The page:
MARK WEST: Heavy Light - Finding Biomimetic Construction
Feb 9, 2012
Concrete has been formed in rigid molds since its invention in Ancient Rome. Very recently however, the possibility of a new architectural and structural language has emerged based on the use of flexible fabric formworks that are shaped by an internal response to the weight and pressure of wet concrete. This way of building results in works of great simplicity, economy, and beauty. This lecture will present many examples of this approach to construction and design, and explore the methods of discovery used at the Centre for Architectural Structures and Technology (CAST), in Winnipeg, Canada.
University of Manitoba
Mark West is the Founding Director of the Centre for Architectural Structures and Technology (C.A.S.T.) at the University of Manitoba's Faculty of Architecture (Winnipeg MB), where he is a Professor in the Faculty Architecture (with a cross appointment in the Faculty of Engineering). He is the inventor of numerous fabric-formed concrete techniques for architectural, and structural applications.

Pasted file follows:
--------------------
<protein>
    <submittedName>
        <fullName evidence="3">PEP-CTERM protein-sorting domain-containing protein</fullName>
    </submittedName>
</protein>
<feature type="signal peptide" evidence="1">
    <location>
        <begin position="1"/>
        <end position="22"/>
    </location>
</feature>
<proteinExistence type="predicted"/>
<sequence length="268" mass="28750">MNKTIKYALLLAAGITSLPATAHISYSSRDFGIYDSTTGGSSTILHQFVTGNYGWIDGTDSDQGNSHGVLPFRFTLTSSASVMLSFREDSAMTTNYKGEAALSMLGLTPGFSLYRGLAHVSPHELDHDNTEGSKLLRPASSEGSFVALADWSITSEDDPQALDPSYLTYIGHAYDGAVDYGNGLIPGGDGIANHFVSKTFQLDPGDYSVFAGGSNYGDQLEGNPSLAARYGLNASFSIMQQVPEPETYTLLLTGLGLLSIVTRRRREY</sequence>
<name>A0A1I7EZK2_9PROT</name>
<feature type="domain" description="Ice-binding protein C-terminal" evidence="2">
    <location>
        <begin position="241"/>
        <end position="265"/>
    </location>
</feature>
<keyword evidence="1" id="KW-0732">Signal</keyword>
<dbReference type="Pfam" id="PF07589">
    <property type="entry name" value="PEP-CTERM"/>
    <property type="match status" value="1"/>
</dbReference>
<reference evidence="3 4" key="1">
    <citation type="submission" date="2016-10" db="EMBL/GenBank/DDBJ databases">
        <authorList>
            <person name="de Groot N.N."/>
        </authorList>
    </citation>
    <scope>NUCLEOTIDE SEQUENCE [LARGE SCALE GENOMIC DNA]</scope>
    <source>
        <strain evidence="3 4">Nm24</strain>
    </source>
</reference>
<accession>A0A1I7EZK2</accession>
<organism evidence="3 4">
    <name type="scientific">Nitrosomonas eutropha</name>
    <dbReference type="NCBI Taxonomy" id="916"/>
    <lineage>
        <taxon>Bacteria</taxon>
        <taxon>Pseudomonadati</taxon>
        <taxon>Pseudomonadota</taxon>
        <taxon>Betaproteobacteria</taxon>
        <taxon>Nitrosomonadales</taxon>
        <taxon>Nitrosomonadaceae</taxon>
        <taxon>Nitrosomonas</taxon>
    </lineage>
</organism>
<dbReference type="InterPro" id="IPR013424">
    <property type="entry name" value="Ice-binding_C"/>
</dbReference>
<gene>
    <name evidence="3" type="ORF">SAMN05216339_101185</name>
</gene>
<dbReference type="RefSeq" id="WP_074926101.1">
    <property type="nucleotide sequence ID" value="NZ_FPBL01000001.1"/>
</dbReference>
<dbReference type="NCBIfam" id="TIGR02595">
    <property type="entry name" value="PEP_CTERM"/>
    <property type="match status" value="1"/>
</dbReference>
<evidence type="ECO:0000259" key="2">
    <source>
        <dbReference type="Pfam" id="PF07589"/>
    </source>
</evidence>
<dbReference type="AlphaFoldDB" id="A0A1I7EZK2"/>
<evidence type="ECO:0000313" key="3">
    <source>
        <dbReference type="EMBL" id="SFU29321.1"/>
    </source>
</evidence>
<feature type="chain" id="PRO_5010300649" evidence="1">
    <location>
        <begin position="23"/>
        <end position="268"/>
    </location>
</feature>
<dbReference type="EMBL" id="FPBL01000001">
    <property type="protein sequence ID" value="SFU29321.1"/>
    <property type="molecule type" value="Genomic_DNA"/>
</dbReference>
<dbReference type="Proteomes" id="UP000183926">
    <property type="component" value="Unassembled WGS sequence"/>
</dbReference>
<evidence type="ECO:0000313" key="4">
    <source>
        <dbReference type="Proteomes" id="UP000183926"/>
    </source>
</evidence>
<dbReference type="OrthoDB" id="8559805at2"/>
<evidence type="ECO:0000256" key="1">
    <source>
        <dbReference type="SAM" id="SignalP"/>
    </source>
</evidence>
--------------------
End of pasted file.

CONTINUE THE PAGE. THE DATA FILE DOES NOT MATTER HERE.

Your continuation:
He has worked as an architectural educator for thirty years in Canada and the U.S., dedicating his research to expanding the possibilities of design and construction by combining the disciplines of architecture, engineering, sculpture, and drawing. His first education was as a builder, followed by a B.Arch. from the Cooper Union in New York, NY, (1980) and a post-professional M.Arch. from Carleton University in Ottawa, Canada (1996). His work has received wide recognition through publications, awards, lectures and exhibitions in North America, Asia, and Europe.
MIT Architecture Spring 2012 Lecture Series